In a report published by HuffPost on Tuesday, former employees from the Millennial-focused news site Mic describe the company’s downfall as the culmination of a toxic working environment paired with the financial consequences of unwise editorial decisions.
When Mic launched in 2011, it quickly garnered a massive following that lauded the site for covering topics of interest to teens and young adults, amplifying underrepresented voices and packaging it all into easily digestible pieces designed to be shared on social media. Alongside BuzzFeed, Mic seemed poised to fundamentally disrupt the way news organizations operate in the digital age. And in many ways, it did–but as a case study in what not to do.
The employee anecdotes and complaints included in the HuffPost piece are wide-ranging: one former staffer lamented how Mic offered personalized Nikes but not 401(k)s, while another pointed to how editorial priorities shifted away from quality reporting on underreported topics to content that would guarantee virality.
“There were writers who would have to churn out four or five or six pieces a day, and they could be great writers, but they could also just be completely in despair by an afternoon because who has that kind of stamina?” a former Mic staffer said.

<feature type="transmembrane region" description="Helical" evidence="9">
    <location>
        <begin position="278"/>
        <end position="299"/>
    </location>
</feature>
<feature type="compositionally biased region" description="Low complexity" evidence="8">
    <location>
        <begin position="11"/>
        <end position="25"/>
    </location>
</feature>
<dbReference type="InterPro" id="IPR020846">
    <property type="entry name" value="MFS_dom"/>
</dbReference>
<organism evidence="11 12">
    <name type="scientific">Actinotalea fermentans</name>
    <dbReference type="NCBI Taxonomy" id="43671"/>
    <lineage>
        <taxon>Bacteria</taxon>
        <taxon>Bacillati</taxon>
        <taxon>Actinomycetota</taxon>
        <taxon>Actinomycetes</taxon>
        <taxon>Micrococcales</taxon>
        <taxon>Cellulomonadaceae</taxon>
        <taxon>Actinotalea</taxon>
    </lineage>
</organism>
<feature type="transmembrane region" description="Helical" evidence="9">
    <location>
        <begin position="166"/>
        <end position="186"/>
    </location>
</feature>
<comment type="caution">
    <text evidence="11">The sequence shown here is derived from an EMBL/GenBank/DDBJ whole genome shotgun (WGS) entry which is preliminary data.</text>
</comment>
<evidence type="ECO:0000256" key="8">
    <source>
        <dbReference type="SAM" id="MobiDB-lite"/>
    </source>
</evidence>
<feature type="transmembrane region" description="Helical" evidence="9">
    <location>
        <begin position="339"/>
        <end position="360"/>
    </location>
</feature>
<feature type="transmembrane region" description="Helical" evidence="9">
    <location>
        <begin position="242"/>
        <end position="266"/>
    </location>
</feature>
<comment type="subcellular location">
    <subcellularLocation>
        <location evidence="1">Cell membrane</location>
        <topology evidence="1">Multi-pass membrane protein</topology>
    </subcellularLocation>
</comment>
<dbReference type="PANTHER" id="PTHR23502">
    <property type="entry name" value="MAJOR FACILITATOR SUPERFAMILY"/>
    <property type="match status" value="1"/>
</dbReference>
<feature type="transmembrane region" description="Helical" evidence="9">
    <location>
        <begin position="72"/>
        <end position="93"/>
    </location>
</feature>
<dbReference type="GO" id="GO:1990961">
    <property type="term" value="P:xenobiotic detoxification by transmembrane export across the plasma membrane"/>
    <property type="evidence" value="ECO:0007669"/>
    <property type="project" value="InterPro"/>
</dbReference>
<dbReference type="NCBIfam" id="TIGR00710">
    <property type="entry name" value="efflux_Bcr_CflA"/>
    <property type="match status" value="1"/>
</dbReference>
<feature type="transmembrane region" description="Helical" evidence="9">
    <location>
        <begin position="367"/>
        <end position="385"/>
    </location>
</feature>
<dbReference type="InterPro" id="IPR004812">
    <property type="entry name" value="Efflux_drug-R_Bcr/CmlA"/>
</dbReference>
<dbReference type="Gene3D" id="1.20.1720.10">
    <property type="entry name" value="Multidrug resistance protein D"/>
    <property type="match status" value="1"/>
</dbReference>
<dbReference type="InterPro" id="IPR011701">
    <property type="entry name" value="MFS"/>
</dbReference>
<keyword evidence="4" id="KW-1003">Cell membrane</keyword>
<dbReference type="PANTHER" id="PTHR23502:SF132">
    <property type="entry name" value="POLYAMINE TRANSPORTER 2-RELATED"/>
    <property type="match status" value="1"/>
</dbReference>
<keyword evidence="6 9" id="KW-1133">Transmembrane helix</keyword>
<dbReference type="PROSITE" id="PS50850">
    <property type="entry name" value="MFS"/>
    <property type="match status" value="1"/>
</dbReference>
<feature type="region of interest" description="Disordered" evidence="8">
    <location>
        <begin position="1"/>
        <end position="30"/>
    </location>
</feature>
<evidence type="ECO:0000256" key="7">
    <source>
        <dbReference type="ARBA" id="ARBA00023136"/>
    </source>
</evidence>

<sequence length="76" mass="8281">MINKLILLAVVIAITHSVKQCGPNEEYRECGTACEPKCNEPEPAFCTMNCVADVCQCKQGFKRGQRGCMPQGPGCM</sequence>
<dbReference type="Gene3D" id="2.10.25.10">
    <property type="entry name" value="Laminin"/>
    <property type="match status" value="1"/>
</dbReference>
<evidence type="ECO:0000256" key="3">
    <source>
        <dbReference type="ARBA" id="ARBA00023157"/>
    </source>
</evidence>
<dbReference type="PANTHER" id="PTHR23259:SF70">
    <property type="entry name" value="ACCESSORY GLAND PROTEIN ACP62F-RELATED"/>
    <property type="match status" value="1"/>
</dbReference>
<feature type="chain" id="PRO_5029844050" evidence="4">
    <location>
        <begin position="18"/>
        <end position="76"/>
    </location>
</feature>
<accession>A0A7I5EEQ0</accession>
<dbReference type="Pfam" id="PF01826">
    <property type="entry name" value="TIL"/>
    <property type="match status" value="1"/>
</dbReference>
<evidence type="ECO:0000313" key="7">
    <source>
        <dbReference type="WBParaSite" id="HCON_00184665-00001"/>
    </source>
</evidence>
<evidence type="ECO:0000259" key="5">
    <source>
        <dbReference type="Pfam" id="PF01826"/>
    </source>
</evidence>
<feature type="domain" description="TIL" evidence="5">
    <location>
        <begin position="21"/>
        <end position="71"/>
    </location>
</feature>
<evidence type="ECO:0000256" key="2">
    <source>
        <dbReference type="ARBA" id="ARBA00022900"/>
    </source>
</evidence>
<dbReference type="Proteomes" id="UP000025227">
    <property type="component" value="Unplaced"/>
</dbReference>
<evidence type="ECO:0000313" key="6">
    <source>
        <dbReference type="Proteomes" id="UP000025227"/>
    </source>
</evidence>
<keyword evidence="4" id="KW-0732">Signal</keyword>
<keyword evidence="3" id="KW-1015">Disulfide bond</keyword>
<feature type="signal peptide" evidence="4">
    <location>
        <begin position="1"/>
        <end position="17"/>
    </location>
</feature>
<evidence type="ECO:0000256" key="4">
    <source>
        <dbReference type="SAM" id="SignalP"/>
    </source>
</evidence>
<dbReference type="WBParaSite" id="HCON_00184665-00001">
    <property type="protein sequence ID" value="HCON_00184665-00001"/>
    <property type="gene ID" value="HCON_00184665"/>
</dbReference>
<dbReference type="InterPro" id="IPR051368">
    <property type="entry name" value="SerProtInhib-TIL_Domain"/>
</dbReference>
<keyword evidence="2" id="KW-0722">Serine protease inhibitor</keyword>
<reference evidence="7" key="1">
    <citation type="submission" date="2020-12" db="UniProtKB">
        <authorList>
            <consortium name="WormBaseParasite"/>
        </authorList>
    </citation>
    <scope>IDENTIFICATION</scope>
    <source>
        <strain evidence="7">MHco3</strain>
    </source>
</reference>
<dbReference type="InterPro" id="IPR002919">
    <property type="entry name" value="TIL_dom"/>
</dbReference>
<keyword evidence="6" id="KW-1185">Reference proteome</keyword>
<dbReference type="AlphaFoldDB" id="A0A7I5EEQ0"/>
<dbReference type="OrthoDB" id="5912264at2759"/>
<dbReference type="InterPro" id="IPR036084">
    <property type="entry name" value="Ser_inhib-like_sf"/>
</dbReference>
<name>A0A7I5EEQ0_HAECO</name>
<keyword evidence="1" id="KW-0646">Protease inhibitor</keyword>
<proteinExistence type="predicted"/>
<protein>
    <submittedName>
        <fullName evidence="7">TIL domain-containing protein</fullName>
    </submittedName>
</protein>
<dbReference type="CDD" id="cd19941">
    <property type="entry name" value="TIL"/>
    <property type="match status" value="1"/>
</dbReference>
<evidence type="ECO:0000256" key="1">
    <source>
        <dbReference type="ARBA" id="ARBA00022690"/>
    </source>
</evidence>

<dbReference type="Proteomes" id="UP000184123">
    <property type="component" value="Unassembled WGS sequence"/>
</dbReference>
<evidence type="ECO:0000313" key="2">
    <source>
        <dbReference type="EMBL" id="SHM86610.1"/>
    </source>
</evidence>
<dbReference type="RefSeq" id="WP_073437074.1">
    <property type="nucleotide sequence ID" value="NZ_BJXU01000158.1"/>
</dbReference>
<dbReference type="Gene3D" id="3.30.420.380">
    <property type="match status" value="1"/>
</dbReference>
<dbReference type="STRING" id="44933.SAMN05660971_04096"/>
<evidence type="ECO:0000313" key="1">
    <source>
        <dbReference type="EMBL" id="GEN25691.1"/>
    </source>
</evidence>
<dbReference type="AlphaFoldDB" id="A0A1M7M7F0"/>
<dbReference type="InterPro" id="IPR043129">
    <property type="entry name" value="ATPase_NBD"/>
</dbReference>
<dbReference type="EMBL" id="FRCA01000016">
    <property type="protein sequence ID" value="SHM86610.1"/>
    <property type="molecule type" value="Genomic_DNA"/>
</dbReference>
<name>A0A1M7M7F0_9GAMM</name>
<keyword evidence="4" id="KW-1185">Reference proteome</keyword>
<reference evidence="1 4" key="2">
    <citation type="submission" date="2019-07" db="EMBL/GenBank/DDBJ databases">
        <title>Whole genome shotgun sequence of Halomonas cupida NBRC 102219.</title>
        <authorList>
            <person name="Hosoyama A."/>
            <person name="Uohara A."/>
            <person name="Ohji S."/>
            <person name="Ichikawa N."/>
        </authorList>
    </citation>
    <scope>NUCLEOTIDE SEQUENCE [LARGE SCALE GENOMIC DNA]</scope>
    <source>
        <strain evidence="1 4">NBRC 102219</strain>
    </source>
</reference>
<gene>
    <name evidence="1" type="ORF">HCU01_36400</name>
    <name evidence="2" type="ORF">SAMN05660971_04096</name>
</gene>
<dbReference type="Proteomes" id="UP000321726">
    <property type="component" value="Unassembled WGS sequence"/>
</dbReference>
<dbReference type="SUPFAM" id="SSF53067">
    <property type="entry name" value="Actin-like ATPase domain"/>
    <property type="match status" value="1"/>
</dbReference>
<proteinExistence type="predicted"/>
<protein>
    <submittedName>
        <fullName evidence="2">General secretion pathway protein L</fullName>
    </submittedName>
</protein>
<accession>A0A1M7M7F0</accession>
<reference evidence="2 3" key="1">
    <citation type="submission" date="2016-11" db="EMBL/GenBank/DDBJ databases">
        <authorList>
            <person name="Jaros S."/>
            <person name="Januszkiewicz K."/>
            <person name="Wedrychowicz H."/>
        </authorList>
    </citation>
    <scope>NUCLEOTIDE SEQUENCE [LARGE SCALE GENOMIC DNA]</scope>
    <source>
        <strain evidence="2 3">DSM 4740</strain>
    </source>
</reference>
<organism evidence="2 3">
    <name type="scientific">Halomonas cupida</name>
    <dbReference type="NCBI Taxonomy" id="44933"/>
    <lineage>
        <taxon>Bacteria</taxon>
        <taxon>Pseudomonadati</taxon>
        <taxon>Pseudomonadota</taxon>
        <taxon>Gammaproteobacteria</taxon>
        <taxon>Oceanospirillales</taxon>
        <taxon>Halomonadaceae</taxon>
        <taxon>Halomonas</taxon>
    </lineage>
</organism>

Meanwhile, according to the report, distrust was brewing among staffers as company leaders traded in transparency (the co-founders originally “allowed employees to anonymously ask questions at meetings,” according to HuffPost) for hushed firings and two-faced staff meetings. And when Mic decided to invest heavily in creating videos for Facebook to counteract its declining revenue, the disappointing returns and the dissolution of a video series partnership with the social-media platform signaled the end. By November 2018, a majority of Mic’s staff were laid off and the site was sold to Bustle Digital Group, under the ownership of the controversial Bryan Goldberg.
As evidenced in the report, the materials for Mic’s grave were already in place when the company chose to focus so heavily on videos and virality on a single social-media platform–at the expense of staff morale and editorial integrity. “Hindsight is 20/20,” one former employee said to HuffPost, “but somehow all of the big forces we’ve seen impact digital newsrooms over the past five or so years, Mic seems to have found themselves swept up in just about all of them.”